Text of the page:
LEAVING ONE HOSTILE WORK ENVIRONMENT FOR ANOTHER

Back in August, the United States Court of Appeals for the Fifth Circuit decided a case and ruled that the Uniformed Services Employment and Reemployment Rights Act (“USERRA”) did not recognize claims of hostile work environment based on an employee’s membership in the National Guard or Reserves.  Well, Congress was obviously not happy with that opinion nor the reporting and publicity about it – one part of which can be found in this forum here.

As a refresher, in Carder v. Continental Airlines, the Fifth Circuit noted that USERRA’s definition of the terms “benefit,” “benefit of employment,” and “rights and benefits” did not include the phrase “the terms, conditions, or privileges of employment.”  Even though other legislative acts such as Title VII of the Civil Rights Act of 1964 include this phrase, which courts have used as a basis to uphold claims of discrimination caused by a hostile work environment, the court in Carder reasoned that Congress’ decision not to include this phrase in the definition section of USERRA meant that it did not intend for the Act to include those claims.

Basically, members of our armed services were put in a position where they often left one hostile work environment on the battlefield, and then were put right into another in workplaces that were permeated with discriminatory and hostile ridicule towards them because of their military status.

Only a few months after Carder, however, Congress made its desire to squash that notion abundantly clear by passing the VOW to Hire Heroes Act on November 21, 2011.  Among its provisions, the Act changes USERRA’s definition of the terms “benefit,” “benefit of employment,” and “rights and benefits” to include “the terms, conditions, or privileges of employment.”  Essentially, this legislation effectively overrules Carder and changes USERRA to explicitly prohibit employers from creating a hostile work environment for members of the military services.  Now claims of hostile work environment based on an employee’s military status can be considered under the same standard as similar claims based on the race, sex, or disability of an employee.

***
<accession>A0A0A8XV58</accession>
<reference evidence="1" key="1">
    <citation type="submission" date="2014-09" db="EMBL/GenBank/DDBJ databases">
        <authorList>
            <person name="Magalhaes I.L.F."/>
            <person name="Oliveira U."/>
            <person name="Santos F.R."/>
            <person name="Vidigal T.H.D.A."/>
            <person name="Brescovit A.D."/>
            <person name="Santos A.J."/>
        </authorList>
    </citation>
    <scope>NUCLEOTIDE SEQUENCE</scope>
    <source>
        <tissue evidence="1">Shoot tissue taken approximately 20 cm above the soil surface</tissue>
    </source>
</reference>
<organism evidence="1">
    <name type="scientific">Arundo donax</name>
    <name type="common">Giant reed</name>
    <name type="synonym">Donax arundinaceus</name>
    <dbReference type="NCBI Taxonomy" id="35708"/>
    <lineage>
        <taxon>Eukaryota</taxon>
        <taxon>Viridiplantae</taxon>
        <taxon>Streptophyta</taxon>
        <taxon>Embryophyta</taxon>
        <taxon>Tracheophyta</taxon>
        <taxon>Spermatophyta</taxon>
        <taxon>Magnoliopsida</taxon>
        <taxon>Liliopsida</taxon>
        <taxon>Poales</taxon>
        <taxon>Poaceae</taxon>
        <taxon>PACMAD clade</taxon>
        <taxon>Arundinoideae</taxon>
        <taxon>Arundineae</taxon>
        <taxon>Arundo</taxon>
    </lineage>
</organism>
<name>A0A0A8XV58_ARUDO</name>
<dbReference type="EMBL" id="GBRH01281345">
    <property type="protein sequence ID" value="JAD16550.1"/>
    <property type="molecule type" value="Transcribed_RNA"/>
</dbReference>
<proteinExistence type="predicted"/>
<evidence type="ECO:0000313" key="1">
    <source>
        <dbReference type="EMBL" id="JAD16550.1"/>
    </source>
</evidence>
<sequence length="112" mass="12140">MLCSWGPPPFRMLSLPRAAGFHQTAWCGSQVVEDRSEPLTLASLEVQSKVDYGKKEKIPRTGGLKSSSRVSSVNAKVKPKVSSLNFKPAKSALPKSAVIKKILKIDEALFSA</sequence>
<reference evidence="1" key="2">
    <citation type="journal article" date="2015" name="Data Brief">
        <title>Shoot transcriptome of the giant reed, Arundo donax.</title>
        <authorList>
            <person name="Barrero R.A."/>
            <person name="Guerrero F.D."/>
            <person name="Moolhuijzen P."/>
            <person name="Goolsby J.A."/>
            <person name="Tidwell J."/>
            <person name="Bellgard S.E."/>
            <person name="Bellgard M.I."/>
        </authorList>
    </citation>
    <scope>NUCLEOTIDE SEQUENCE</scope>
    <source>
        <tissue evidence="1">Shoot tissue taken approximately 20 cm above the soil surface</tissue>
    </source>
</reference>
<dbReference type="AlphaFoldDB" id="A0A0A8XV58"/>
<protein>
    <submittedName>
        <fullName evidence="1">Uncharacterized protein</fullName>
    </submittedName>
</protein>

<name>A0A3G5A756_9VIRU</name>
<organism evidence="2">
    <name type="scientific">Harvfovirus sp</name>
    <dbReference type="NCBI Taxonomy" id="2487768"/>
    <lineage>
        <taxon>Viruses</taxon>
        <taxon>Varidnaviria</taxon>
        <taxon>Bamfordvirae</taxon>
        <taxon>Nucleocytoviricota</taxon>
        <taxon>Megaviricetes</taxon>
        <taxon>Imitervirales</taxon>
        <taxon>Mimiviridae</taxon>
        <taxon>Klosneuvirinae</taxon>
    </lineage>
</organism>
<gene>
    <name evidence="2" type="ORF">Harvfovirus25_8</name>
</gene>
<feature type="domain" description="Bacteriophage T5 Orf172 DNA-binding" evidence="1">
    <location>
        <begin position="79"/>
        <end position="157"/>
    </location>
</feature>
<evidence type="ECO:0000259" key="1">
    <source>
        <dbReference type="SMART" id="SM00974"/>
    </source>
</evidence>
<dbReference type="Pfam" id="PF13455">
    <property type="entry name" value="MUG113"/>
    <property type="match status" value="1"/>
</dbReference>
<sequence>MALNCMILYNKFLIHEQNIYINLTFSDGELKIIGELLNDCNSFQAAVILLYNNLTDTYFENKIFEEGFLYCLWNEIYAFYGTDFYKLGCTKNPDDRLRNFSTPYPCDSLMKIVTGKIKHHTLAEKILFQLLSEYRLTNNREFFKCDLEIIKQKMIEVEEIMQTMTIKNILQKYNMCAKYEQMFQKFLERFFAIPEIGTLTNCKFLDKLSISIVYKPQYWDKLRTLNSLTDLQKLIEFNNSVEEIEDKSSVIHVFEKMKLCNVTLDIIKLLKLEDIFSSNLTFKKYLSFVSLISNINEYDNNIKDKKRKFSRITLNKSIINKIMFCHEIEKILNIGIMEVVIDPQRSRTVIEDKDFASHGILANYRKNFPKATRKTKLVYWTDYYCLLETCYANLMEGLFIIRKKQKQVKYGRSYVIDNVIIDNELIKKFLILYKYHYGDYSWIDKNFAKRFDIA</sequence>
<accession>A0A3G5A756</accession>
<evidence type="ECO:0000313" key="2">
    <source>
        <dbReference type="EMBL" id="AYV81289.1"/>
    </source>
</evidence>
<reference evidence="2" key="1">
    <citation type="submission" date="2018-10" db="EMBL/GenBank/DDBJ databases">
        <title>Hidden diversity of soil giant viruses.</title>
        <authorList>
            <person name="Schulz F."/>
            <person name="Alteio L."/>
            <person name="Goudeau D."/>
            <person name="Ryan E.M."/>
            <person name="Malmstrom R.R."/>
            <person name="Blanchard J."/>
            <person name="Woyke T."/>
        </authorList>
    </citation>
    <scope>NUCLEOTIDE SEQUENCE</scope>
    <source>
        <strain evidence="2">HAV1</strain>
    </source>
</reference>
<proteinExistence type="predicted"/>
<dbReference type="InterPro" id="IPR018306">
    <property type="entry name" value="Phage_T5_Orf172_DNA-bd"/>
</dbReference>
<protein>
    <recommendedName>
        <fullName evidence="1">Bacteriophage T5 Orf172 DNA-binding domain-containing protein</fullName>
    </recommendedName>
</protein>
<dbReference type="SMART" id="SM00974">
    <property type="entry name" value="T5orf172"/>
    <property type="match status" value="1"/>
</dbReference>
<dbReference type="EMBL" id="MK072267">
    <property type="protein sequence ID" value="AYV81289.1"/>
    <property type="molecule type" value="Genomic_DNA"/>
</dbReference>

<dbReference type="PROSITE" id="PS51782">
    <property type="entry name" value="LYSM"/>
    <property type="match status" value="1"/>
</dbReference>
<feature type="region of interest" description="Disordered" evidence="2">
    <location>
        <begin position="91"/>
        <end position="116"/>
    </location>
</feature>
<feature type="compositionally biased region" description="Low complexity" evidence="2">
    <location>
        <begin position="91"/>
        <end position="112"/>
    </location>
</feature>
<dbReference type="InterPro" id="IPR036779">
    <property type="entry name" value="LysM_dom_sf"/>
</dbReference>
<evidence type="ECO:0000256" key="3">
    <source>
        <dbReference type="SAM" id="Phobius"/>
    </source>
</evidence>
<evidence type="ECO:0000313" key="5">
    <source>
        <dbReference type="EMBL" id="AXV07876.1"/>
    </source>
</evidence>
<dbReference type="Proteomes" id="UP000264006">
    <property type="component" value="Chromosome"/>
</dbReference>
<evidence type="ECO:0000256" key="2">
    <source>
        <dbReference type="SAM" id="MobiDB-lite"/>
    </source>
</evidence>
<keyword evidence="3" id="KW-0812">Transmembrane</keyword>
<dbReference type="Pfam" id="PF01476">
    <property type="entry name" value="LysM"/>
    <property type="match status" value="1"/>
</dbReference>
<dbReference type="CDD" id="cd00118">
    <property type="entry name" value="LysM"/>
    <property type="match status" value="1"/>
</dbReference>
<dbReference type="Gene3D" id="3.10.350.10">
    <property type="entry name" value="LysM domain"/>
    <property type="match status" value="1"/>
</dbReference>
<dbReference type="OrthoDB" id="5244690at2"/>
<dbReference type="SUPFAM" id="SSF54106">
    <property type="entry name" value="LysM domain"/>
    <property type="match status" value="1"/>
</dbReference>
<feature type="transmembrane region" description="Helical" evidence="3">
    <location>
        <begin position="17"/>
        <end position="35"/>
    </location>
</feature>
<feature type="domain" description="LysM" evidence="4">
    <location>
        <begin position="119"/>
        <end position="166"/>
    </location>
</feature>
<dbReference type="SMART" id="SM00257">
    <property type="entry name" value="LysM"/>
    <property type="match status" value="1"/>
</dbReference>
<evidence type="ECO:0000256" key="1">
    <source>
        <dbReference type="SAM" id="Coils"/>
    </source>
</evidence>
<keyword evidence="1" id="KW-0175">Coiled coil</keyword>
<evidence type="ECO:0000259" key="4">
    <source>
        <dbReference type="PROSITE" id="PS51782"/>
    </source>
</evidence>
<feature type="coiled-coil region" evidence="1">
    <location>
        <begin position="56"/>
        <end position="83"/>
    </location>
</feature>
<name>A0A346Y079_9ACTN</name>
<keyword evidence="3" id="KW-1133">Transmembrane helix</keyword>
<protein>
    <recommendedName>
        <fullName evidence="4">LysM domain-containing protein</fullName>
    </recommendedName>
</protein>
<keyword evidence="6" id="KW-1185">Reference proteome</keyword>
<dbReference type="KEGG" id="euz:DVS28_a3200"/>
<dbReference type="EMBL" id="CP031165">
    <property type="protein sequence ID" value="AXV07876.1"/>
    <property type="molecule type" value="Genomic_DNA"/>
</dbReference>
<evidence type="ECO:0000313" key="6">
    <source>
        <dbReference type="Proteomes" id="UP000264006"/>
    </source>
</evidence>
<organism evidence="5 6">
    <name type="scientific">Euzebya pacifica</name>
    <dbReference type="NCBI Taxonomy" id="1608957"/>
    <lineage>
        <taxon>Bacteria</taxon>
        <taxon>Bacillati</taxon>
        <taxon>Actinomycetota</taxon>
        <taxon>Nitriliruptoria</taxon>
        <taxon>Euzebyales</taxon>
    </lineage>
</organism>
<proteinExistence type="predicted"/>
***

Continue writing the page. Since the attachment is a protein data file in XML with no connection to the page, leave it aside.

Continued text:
With this change, employers need to be sure that their equal opportunity policies include prohibitions against discrimination based on an employee’s military status or service requirements.  Supervisors and HR personnel should also be informed of the change so that they comply with this law.  More generally, the VOW to Hire Heroes Act is another reminder that employers need to exercise caution when making employment decisions or applying employment practices to members of the nation’s military services, because legal distinctions between that class and other traditionally protected classes under the law are dwindling rapidly.  Seeking competent counsel before making any decisions in this regard is strongly advised.

Mark Jeffries focuses his practice in the area of labor and employment law. He has represented employers in wrongful discharge and discrimination cases in state and federal court, as well as before the West Virginia Human Rights Commission and the U.S. Equal Opportunity Commission.
 
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